1 Samuel 14.1-23.
The Bible is filled with underdog stories, including this one of Jonathan and his armor-bearer taking on a Philistine garrison, killing twenty soldiers, and causing the outnumbered Israelites to conquer the Philistine army. The Lord used acts of one man – Jonathan – to save his people that day. Who would have ever guessed that Jonathan’s plan would cause Israel to be victorious? Jonathan's strategy seemed foolish and ridiculous. It would have been rejected by any army general.
Yet, that is how the Lord operates in salvation. God’s plan of salvation is rejected as foolishness by the world. God becoming a man in order to die the death of a criminal? That doesn’t make any sense. A resurrection on the third day? That seems impossible! This is why Paul calls the gospel as foolishness to the world. “For the word of the cross is folly to those who are perishing, but to us who are being saved it is the power of God...But God chose what is foolish in the world to shame the wise; God chose what is weak in the world to shame the strong; God chose what is low and despised in the world, even things that are not, to bring to nothing things that are, so that no human being might boast in the presence of God. And because of him, you are in Christ Jesus, who became to us wisdom from God, righteousness and sanctification and redemption, so that, as it is written, ‘Let the one who boasts, boast in the Lord'" (1 Cor 1.18, 27-31).
You see, in doing what seems to us to be impossible, even foolish, God gets all the glory. We cannot boast in ourselves, for we cannot save ourselves. Rather, it is by “one act of righteousness” that we have justification and life, “by the one man’s obedience the many will be made righteous” (Rom 5.18-19).
You see, the point of this story is NOT, “Jonathan was an underdog, now YOU go and be an underdog,” but rather, “Put your trust in the same Savior that Jonathan did – the God who cannot be hindered to save by many or by few.”
Again and again, throughout Redemptive History, the Lord showed that the battle belongs to him, that victory comes not by our might or by our power, but by the Spirit of the Lord. The world looks for what seems powerful and glamorous. But God operates differently, so that our faith will rest not in the power of men, but in the power of God, who triumphed through the One who fought for us in his life, death, and resurrection.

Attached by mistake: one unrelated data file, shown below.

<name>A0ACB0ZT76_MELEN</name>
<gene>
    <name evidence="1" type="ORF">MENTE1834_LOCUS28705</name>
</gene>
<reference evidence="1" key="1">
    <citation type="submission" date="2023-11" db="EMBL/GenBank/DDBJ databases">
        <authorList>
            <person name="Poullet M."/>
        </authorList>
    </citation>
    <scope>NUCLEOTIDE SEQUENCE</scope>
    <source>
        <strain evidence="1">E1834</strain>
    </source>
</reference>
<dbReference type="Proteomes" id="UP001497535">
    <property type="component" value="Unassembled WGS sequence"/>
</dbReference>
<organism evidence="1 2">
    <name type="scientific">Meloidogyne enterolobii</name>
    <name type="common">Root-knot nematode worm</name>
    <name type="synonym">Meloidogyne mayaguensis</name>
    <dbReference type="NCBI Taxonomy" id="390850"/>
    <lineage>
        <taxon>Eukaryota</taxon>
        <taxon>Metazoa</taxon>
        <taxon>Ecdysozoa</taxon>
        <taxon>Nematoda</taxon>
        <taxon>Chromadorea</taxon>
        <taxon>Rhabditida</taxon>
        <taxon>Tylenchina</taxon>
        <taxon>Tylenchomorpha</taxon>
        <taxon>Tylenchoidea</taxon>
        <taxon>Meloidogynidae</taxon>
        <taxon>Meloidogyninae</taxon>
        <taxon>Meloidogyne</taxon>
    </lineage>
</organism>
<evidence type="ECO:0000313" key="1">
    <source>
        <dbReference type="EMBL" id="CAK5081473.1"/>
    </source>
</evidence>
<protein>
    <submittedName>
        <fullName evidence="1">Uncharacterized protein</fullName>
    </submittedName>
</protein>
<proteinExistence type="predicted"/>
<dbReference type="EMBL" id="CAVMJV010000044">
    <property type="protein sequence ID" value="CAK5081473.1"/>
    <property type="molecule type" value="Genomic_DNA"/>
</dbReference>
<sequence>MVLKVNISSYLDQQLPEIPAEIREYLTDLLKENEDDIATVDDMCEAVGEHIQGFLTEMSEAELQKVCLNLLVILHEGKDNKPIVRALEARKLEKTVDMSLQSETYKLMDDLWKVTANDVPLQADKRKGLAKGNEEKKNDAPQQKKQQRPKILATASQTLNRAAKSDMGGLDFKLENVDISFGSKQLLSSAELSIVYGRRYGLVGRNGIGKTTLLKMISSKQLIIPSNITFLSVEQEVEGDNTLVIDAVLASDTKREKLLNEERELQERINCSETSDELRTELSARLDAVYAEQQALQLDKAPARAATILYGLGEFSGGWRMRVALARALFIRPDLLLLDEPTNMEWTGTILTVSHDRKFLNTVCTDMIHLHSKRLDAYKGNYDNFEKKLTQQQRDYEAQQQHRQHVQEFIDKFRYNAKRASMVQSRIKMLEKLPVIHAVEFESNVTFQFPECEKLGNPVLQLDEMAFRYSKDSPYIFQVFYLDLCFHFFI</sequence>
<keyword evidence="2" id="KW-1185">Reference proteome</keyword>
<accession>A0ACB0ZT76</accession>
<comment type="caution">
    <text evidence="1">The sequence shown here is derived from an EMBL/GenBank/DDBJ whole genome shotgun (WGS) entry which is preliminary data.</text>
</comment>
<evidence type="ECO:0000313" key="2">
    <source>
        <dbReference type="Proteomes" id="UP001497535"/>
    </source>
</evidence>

As we sing in the hymn, “Sin’s bonds severed, we’re delivered; Christ has bruised the serpent’s head; Death no longer is the stronger; Hell itself is captive led. Christ has risen from death’s prison; O’er the tomb He light has shed.”
Do you believe that? Do you have faith in the One who has fought for his people? Like the Israelites who were hiding in caves and holes, we often doubt the promises of the Lord. We doubt that the Lord can save us, or save others. We look at our own sin and suppose it to be too great for the Lord to forgive and overlook. We tend to think of our sin as being greater than the Lord’s grace. We tend to think of them as too strong to resist, and the gospel too weak to conquer sin’s power.
We look at death and think, “Can God really raise my body from the dead? Will he really do it?” And we doubt.
Likewise, we often doubt the Lord’s ability to save others with the gospel. We tend to think of the gospel as being too weak to convert the hard hearts of others. We are too discouraged, too overwhelmed by the hardness of the human heart.
But can anything hinder the Lord from saving by many or by few? God’s grace to us in Christ is greater than all our sin. He has promised to forgive the sins of anyone who comes to him through Jesus Christ. And he has promised to raise their bodies from the dead.
Likewise, he has promised to save through the Gospel, for his gospel is his power to salvation. Those are God’s promises to us! Do we believe them?
Like Jonathan who faced the Philistines, do not fear as you face sin, death, and unbelievers! Nothing can hinder the Lord from saving - by many or by few!
Taken from Pastor Brown's sermon on 1 Samuel 14.1-23. You can listen to the whole thing by clicking here.